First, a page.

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Dada's Dance

Guey Lun-Mei and Chang Chen in Parking.
Chinese: 停車  
Year: 2008
Director: Chung Mung-Hong  
Writer: Chung Mung-Hong
Cast: Chang Chen, Guey Lun-Mei, Jack Kao, Chapman To Man-Chat, Leon Dai, Peggy Tseng, Lin Kai-Jung, King Shih-Chieh, Chung Hua-Tou, Jia Xiao-Guo
The Skinny:

Entertaining black comedy about one man's adventures in the Taipei evening. The story loses its focus from time-to-time, but the characters and situations always prove involving. A technically accomplished, attention-grabbing and very worthwhile debut from director Chung Mung-Hong.

by Kozo:
Director Chung Mong-Hong delivers an attention-getting debut with Parking, an urban black comedy boasting an impressive cast and an entertaining, subversive edge. Chang Chen stars as Chen Mo, an average Joe who parks his car in a Taipei neighborhood on Mother's Day to buy some cakes for the evening's dinner. Afterwards, he finds his car double-parked in, beginning a strange, funny, and sometimes surprising journey into the Taipei evening, which isn't as extreme or over-the-top as one might expect from the After Hours-ish premise. Interesting characters, off-color situations, and fine performances follow, as well some content that doesn't seem to cohere. At a certain point, the story loses focus, and Parking ends up doing less than it attempts. However, that may be nitpicking; Parking isn't totally complete, but the ride is entertaining, involving, and very much worth the time.

After getting parked in, Chen Mo looks for the owner of the offending car, and asks around for leads. He's pointed towards an old couple in the neighborhood and he pays them a visit, but the blind wife mistakes him for their long-missing son. After some awkward moments, he befriends their granddaughter and even stays for dinner, which is enough time for the owner of the offending car to leave. But before you know it, Chen Mo has another mishap, and he isn't able to leave before another car blocks him in. Rinse and repeat, with Chen Mo encountering new people and situations with each passing hour that his car is trapped. Besides the elderly couple and their granddaughter, Chen meets a one-handed barber (Jack Gao), a snarling pimp (Leon Dai), a rebellious Mainland prostitute (Peggy Tseng), a pathetic tailor (Chapman To), and some gangsters who Chen, in a moment of frustration, accidentally offends. Also, when he has a moment, Chen thinks about his own personal issues involving his frustrated wife (Guey Lun-Mei).

The circumstances give Chen Mo and the audience time to learn about these disparate, sometimes colorfully drawn characters. Each encounter reveals facets of the characters through flashbacks or verbal revelation. Sometimes the details are darkly funny, like when Chen Mo finds a fish head in the barber's bathroom sink. Sometimes they reveal ironic truths, like when we learn how the pimp and the prostitute made it to Hong Kong. At worst, the interludes are unfathomable, providing interesting, sordid, but not fully supported details. There's a lot going on in Parking, but once you get by the quirkiness, the whole becomes questionably cohesive. What's Chung Mong-Hong's goal here? Is this supposed to be a drama about messed-up characters, or is Parking merely quirk for quirk's sake? Or is something even deeper going on here?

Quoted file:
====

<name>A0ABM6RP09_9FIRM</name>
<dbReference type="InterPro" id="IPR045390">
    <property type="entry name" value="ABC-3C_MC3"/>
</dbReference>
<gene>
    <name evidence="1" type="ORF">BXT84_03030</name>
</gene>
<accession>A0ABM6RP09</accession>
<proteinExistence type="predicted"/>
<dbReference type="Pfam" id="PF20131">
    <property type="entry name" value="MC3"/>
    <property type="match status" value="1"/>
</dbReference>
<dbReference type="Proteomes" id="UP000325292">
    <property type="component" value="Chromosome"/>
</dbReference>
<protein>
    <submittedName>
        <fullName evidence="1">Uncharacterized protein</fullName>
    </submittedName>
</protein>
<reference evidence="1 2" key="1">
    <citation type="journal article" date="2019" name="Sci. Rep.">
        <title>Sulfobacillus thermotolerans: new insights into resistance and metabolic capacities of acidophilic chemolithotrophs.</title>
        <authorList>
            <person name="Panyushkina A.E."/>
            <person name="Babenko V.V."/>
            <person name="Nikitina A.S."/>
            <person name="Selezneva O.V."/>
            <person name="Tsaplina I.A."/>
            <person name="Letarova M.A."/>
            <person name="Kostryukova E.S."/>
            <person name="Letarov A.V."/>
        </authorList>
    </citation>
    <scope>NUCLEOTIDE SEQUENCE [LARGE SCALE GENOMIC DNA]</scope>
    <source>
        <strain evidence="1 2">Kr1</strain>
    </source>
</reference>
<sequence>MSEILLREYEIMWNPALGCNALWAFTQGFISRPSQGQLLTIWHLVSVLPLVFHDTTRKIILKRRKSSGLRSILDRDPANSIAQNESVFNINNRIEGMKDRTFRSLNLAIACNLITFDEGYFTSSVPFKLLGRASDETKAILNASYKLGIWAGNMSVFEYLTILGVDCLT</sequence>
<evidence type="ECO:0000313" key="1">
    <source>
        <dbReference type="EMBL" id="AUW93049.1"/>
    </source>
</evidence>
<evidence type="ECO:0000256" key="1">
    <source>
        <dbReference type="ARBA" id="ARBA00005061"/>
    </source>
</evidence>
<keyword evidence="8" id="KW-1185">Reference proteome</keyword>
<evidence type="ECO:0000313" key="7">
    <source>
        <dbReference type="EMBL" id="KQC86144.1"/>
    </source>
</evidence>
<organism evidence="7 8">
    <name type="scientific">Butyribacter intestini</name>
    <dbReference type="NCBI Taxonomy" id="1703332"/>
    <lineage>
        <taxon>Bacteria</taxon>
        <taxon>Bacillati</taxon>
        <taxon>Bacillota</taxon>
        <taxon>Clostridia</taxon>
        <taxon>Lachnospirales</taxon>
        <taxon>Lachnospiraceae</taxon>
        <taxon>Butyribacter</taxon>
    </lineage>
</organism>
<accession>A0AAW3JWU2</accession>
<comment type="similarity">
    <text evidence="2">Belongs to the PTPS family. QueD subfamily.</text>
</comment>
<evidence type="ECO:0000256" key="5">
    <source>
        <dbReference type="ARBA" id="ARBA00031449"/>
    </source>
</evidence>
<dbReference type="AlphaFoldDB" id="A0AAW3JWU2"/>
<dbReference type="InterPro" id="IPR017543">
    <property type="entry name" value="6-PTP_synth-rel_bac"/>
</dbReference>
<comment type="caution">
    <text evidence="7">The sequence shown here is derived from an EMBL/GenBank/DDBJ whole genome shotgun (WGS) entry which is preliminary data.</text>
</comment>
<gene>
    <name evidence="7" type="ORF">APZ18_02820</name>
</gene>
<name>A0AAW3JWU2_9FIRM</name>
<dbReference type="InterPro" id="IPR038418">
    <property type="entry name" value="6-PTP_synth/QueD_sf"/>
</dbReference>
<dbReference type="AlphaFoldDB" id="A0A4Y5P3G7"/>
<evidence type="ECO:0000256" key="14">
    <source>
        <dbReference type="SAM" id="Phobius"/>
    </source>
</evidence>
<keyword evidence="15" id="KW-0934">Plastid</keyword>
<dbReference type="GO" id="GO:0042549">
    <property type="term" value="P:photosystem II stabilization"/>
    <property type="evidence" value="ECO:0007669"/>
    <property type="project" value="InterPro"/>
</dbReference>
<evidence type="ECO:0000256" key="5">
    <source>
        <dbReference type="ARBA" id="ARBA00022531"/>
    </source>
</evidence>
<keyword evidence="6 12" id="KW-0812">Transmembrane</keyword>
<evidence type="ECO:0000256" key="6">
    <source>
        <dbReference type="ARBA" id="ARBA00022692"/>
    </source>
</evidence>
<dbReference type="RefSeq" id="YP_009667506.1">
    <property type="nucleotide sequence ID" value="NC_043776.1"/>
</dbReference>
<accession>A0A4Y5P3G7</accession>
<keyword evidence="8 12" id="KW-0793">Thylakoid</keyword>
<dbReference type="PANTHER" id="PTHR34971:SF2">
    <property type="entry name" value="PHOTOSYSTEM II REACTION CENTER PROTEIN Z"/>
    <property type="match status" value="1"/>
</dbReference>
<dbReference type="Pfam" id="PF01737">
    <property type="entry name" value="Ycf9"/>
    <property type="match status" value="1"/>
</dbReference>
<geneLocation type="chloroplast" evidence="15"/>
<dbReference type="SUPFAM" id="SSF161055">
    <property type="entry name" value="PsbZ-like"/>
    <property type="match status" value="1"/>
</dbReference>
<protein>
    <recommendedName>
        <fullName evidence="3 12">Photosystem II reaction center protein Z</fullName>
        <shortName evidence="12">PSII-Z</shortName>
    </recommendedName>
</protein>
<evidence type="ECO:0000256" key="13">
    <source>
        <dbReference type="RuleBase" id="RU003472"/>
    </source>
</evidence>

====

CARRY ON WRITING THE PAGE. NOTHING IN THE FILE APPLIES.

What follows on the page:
The answer to that last question seems to be "maybe". Chung Mong-Hong loads Parking with details that attempt meaning, if not a greater emotional response from the audience. There's a fixation with the number eight (there are frequent references to periods of eight months or years), and there is a suspicious design to the arrangement of the characters and their stories. The characters all hail from different Chinese areas - Hong Kong, Mainland China, Taiwan - and each is stuck in a stifling circumstance, trapped by their lives or choices, with the their inertia bleeding into their everyday lives. It's almost like they're all parked in, just like Chen Mo! Perhaps that interpretation is a bit pretentious, but it's one way that viewers can read Chung Mong-Hong's work. Parking doesn't entirely cohere, and seems to imply that there's a method to the onscreen madness. However, if that method is not explained, then the film only seems unsatisfying. Parking seems to be saying a lot, but it doesn't make clear what that "lot" is.

Still, despite the story not being totally coherent, there's still plenty to recommend here. Chung Mong-Hong's confident staging and engrossing atmosphere possess their own power, and the whole work manages a character of its own. Chung does triple-duty as the film's writer, director, and cinematographer, and he brings an edgy and involving feel to his portrait of the Taipei night. Whatever the outcome, Chung creates immediate drama and emotion, and he's well supported by his cast. Leon Dai, Chapman To, Jack Gao and Guey Lun-Mei excel in their roles, and Chang Chen is very watchable as the lead. His character is hard to completely understand, but Chang makes it seem that something is always going inside his charismatic and opaque exterior. His character is microcosm of the whole film - he doesn't always make sense, but he's very much worth watching. Similarly, Parking has flaws, but they're worth overlooking, otherwise the viewer would miss out on an enjoyable and remarkably assured directorial debut. Whatever second feature Chung Mong-Hong has planned is undoubtedly worth looking out for. (Kozo, Reviewed at the Hong Kong Asian Film Festival, 2008)


DVD (Hong Kong)
Region 3 NTSC
Kam and Ronson
16x9 Anamorphic Widescreen
Mandarin, Cantonese, and Taiwanese Language Track
Dolby Digital 5.1
Removable English Subtitles

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